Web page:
Natural family planning makes use of the fact that women are not fertile every day. A woman can have intercourse certain days of her cycle with little risk of conceiving, but the problem is knowing when the infertile days are. Fortunately, there are several clues.

            Normally a woman bleeds for 4 to 7 days and is most fertile for several days around the middle of the month. When the bleeding stops, but before ovulation occurs, her ovaries make more estrogen. Estrogen causes cervical glands to secrete egg-white-like mucus to facilitate sperm swimming into the uterus. Ovaries increase progesterone secretion when ovulation occurs, usually in the middle of the cycle. This hormone causes cervical mucus to become thick and tacky. The Billings Method teaches women to observe these cervical mucus changes to discover when they are fertile.      

            It is difficult to study the success rate of any family planning method, but especially of natural family planning. Let’s look at how birth control effectiveness is computed. With an IUD, women are infertile as long as it is in place. The couple doesn’t have to do anything for the IUD to prevent pregnancy, so typical use is the same as ideal use. On the other hand, if a woman is using “the pill”, she must remember to take it about the same time every day. It is easy to forget a pill now and then, resulting in failure. The pill’s ideal failure rate is quite low, but the typical failure rate is significantly higher.

            Because natural family planning requires a couple to abstain from unprotected intercourse when the woman is fertile, the pregnancy rate is typically higher than ideal. After all, we are human! That is why some couples will use condoms or other barrier method if they have intercourse during the fertile time.

            Unfortunately, recent figures don’t bear out the Billings’ claim of effectiveness; the typical failure rate is about 20%. One in five women will conceive a pregnancy using periodic abstinence based on cervical mucus. When a woman does get pregnant while in a study of natural family planning, it is easy for her to rationalize that she really wanted to conceive. This a factor why some studies report very low pregnancy rates. Asking about pregnancy intention in advance is important when doing a study of any contraceptive method. 

            Natural family planning has moved into the 21st century! Now there are almost 100 software apps for smartphones, tablets and computers that can help women determine when they are fertile. None of them is perfect, of course, and some are pretty poor. Two have been evaluated scientifically and risen to the top.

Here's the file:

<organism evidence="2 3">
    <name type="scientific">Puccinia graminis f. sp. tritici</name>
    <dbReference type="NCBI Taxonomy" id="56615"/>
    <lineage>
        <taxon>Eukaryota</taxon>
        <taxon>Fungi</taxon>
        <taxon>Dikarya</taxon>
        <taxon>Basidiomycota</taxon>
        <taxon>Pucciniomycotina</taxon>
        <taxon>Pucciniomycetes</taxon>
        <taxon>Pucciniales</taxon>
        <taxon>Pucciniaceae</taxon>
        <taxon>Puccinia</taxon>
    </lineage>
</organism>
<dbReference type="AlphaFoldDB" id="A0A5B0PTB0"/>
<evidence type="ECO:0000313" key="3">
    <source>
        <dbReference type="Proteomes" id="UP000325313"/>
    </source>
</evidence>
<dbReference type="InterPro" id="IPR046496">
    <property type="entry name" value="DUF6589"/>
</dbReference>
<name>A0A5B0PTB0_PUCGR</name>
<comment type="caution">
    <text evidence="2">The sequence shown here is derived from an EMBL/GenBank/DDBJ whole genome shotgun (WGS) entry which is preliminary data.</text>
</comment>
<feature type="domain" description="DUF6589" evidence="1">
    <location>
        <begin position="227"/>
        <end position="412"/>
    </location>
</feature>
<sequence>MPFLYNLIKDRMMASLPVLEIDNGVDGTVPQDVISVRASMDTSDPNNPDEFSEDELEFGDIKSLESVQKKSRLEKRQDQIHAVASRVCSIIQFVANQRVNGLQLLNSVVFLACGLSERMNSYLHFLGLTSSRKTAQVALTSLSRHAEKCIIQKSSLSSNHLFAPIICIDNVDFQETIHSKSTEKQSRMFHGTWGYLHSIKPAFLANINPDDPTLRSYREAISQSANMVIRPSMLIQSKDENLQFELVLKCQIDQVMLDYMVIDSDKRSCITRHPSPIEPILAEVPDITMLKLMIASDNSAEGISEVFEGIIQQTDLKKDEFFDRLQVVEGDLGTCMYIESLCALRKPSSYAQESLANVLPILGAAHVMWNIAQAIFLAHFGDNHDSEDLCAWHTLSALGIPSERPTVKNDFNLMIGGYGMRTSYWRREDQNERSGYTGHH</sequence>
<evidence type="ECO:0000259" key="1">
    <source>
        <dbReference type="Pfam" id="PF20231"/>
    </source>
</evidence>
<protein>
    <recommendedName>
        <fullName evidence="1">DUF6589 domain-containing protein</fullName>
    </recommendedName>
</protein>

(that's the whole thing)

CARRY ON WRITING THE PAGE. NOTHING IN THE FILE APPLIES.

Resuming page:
In order to predict when an individual is most likely to be fertile, Natural Cycles uses the duration of several menstrual cycles. Although the calendar method of natural family planning has been used for decades, this app “learns” from several months of data to make it more accurate. In addition, Natural Cycles uses the rise in woman’s temperature that occurs with ovulation which requires a special thermometer, adding cost. 

            The Dot fertility app has been examined stringently. It relies on menstrual cycle length to determine the fertile days and uses a sophisticated formula to adapt to the individual woman’s cycle. The study enrolled over 700 women and followed them for 13 cycles. The women reported each day if they were bleeding, if they had intercourse, if they used protection such as a condom—and if they wanted to conceive or not. If a pregnancy was suspected, the women were mailed a pregnancy test.

            The “perfect use” pregnancy rate for both these natural family planning methods was only 1%–ranking the them along with birth control pills! As you can expect, not all couples paid attention to the recommendations of their app. Therefore the typical user failure rate was higher. However unintended pregnancy rates of 8% for Natural Cycles and 5% for Dot are still quite good.

           Natural family planning isn’t for everyone. It doesn’t protect against AIDS, chlamydia or other sexually transmitted infections. Some couples may have difficulty abstaining or using a barrier method for several days each menstrual cycle. For couples in this era of computers and smartphones it offers an option that is quite effective and has no side effects.

©Richard Grossman MD, 2019

Creative Commons Attribution 3.0 United States
This work is licensed under a Creative Commons Attribution 3.0 United States.